I removed it with the Red Max remover and cleaned it again as if doing it for the first time, then reapplied. I have done this twice in the several years since I started with Red Max.
The first time, I noticed that I had not rinsed the cabover well enough and some of the new finish mottled, but just on the cab over. The second time I didn't have this problem. I redid it in April.
I like the stuff, have not had any chalking since I started using Red Max, although the stripes run out more color each time I do it. I used up all the first gallon of Red Max this last time and will have to buy Zep next time.
I chose to remove and do it again but we are in AZ and the finish gets noticeably darker than white over time. If you wash your windows with ammonia based cleaner and it sprays onto the finish, you will notice that it works to remove the finish too. So any ammonia based cleaner would probably do the same job removing the finish. I found it quite easy to remove, no soaking etc.
It depends on your budget. It is MUCH easier to find an older short E-350 than any of the others. And they are cheaper. An E-450 may carry more weight, but we stock ours full and are still under full weight. Have not had issues with handling.
We are fine with climbing up into bed in our 22 ft rig. It is not that far when we step on a stool on the dinette bench after the cushion is removed.
We love the short length and have taken it on many an AZ dirt road. We use "training wheels" to keep from losing anything underneath although we lost one set of those wheels and the steps on a particularly rocky unpaved road. We do the repairs and go back out again.
We typically go from 3 to 10 miles off the paved roads to find seclusion and have never tried to tow. We fit in some restaurant and smaller parking spaces by backing in and overhanging a spot that is over grass, and in big parking lots it is OK to take two.
But there are folks who tow jeeps and love the extra ability to go on 4wd roads. Could never get as far off road with the RV though if we towed. Maybe taking a dirt bike on a rear mount would offer the flexibility you want and still be short enough to get out of established spots.
I like to take photos of how isolated we are when we camp.http://i911.photobucket.com/albums/ac316/EMD360/Campsites/file-1.jpg width=600 This one is from northern AZ, not far from the northern side of the Grand Canyon.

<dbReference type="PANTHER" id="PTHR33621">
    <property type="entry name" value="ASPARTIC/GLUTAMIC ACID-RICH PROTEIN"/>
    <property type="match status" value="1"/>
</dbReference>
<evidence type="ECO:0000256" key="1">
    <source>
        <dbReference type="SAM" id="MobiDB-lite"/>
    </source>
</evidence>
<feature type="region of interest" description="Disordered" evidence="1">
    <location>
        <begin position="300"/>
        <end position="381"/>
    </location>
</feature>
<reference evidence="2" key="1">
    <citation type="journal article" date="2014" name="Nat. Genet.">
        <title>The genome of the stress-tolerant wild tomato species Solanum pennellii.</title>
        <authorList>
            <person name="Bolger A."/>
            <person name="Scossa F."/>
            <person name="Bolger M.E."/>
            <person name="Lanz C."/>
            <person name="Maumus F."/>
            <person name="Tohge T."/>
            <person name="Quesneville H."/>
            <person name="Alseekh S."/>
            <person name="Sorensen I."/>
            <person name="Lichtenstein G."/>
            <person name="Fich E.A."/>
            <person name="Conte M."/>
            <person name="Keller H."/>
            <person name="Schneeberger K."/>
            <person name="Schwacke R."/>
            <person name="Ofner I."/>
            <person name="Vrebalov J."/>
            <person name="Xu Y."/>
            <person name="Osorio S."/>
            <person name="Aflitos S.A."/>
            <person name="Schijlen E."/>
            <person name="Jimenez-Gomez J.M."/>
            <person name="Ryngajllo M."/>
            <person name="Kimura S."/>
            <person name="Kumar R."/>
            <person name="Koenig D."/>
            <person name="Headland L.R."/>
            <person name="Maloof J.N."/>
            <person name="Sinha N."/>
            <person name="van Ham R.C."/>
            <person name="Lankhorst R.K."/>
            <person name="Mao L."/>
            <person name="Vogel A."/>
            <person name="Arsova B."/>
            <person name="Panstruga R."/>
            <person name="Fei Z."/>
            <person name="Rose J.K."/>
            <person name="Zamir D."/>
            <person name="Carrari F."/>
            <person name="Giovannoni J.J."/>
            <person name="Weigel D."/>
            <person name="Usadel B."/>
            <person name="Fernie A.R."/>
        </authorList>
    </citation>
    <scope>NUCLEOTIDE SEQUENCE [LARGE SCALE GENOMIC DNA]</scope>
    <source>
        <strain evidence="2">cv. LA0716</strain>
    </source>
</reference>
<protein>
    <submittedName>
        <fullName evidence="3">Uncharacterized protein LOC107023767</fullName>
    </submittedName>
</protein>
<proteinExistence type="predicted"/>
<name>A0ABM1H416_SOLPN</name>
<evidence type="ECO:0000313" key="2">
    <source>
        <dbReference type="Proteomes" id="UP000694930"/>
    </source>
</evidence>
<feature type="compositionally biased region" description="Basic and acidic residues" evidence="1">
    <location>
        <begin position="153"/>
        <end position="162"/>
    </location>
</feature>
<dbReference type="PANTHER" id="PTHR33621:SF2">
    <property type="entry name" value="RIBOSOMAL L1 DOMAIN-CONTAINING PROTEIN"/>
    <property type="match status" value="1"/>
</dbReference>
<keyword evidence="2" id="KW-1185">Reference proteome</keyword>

Have fun shopping!
Thanks pnichols, checked them out. They do have more services if I understand the list under the premium column. Especially a mobile mechanic, which might be a good first step if you break down. GS had a very reasonable ($79) introductory price though. If I had to pay full price, I would compare more closely. I'm glad I had a good experience with them these two first times I used them. I was surprised I didn't get a rating email after I used the service though. Almost everyone does that these days and I don't mind responding for good or ill.
Thanks for sharing your feedback on my trip report. We are so fortunate to be able to get out and see the country in comfort and safely.
I didn't mention on the good side the nice guy in Kansas, a local camping for the weekend, who helped us with the awning.
pnichols you are so right that so many other things CAN go wrong on a trip and shattering a front window would be awful.
I didn't even notice a MIX setting on the air conditioning, but mostly was switching it while driving so maybe I missed it. I don't think the air was even capable of blowing on my feet. I sure thought about extra heat shielding after this trip though. Funny we never noticed hot feet before the long trip, and we drive in pretty hot weather here in AZ. I think something broke, but won't have it looked at until I get it back here at the end of August.
I have read good things about Coach Net but Good Sam's offer of a deal for all cars instead of the just the RV swayed me. They are easy to sign up for. Also we had an overheating problem with our car just this week and they towed it to a garage. One that misdiagnosed the problem but we at least found out it was drivable and we took it to our own mechanic. So two service calls this time. Last time I signed up it was just for the RV and we didn't have a call. I ended up dropping it because we never needed it. But for the long trip...it just made sense. Your posts are always so helpful. Glad you have the same taste in RV's!
I have lost MPG too and only have been driving the RV since 2009 so it is not ethanol. I bought a K&N filter at the Good Sam rally in March 2012, and I have not cleaned it yet. SOOO. Definitely something I should have done by now. It sounds like I should look into MAF cleaner too. Post your new MPG, did the fix work?
Yeah, I used to check RV net almost daily. Now that I've retired I'm too busy! :@